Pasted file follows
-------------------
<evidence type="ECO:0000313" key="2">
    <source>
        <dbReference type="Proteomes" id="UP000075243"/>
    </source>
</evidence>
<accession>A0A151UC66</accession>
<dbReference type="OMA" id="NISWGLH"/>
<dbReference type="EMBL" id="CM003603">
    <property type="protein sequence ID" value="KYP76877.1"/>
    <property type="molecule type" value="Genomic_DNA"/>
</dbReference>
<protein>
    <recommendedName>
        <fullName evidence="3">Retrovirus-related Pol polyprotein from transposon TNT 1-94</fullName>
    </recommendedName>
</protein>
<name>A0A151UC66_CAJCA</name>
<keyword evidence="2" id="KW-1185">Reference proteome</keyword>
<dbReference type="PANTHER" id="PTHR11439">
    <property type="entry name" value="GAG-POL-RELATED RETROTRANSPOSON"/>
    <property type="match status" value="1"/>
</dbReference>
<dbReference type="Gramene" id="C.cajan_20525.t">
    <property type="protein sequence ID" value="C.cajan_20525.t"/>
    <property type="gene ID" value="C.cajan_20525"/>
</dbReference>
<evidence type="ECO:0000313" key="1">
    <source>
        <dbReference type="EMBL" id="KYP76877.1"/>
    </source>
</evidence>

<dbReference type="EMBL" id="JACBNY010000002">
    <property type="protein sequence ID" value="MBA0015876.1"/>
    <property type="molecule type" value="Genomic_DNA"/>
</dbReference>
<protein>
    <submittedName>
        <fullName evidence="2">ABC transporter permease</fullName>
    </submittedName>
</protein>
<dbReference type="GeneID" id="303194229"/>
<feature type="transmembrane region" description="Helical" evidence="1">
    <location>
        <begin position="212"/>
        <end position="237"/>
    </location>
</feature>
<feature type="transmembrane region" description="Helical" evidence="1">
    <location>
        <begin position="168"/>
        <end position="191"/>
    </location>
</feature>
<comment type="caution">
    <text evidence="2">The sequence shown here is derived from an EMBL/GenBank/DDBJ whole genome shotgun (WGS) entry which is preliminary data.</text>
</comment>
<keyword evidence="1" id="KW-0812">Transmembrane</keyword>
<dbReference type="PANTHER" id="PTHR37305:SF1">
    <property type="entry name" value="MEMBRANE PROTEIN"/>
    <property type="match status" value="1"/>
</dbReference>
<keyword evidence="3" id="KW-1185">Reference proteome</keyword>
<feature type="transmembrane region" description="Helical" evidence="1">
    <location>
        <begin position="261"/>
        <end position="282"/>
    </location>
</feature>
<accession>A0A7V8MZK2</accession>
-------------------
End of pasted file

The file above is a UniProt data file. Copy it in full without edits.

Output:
<evidence type="ECO:0000313" key="2">
    <source>
        <dbReference type="Proteomes" id="UP000075243"/>
    </source>
</evidence>
<accession>A0A151UC66</accession>
<dbReference type="OMA" id="NISWGLH"/>
<dbReference type="EMBL" id="CM003603">
    <property type="protein sequence ID" value="KYP76877.1"/>
    <property type="molecule type" value="Genomic_DNA"/>
</dbReference>
<protein>
    <recommendedName>
        <fullName evidence="3">Retrovirus-related Pol polyprotein from transposon TNT 1-94</fullName>
    </recommendedName>
</protein>
<name>A0A151UC66_CAJCA</name>
<keyword evidence="2" id="KW-1185">Reference proteome</keyword>
<dbReference type="PANTHER" id="PTHR11439">
    <property type="entry name" value="GAG-POL-RELATED RETROTRANSPOSON"/>
    <property type="match status" value="1"/>
</dbReference>
<dbReference type="Gramene" id="C.cajan_20525.t">
    <property type="protein sequence ID" value="C.cajan_20525.t"/>
    <property type="gene ID" value="C.cajan_20525"/>
</dbReference>
<evidence type="ECO:0000313" key="1">
    <source>
        <dbReference type="EMBL" id="KYP76877.1"/>
    </source>
</evidence>

<dbReference type="EMBL" id="JACBNY010000002">
    <property type="protein sequence ID" value="MBA0015876.1"/>
    <property type="molecule type" value="Genomic_DNA"/>
</dbReference>
<protein>
    <submittedName>
        <fullName evidence="2">ABC transporter permease</fullName>
    </submittedName>
</protein>
<dbReference type="GeneID" id="303194229"/>
<feature type="transmembrane region" description="Helical" evidence="1">
    <location>
        <begin position="212"/>
        <end position="237"/>
    </location>
</feature>
<feature type="transmembrane region" description="Helical" evidence="1">
    <location>
        <begin position="168"/>
        <end position="191"/>
    </location>
</feature>
<comment type="caution">
    <text evidence="2">The sequence shown here is derived from an EMBL/GenBank/DDBJ whole genome shotgun (WGS) entry which is preliminary data.</text>
</comment>
<keyword evidence="1" id="KW-0812">Transmembrane</keyword>
<dbReference type="PANTHER" id="PTHR37305:SF1">
    <property type="entry name" value="MEMBRANE PROTEIN"/>
    <property type="match status" value="1"/>
</dbReference>
<keyword evidence="3" id="KW-1185">Reference proteome</keyword>
<feature type="transmembrane region" description="Helical" evidence="1">
    <location>
        <begin position="261"/>
        <end position="282"/>
    </location>
</feature>
<accession>A0A7V8MZK2</accession>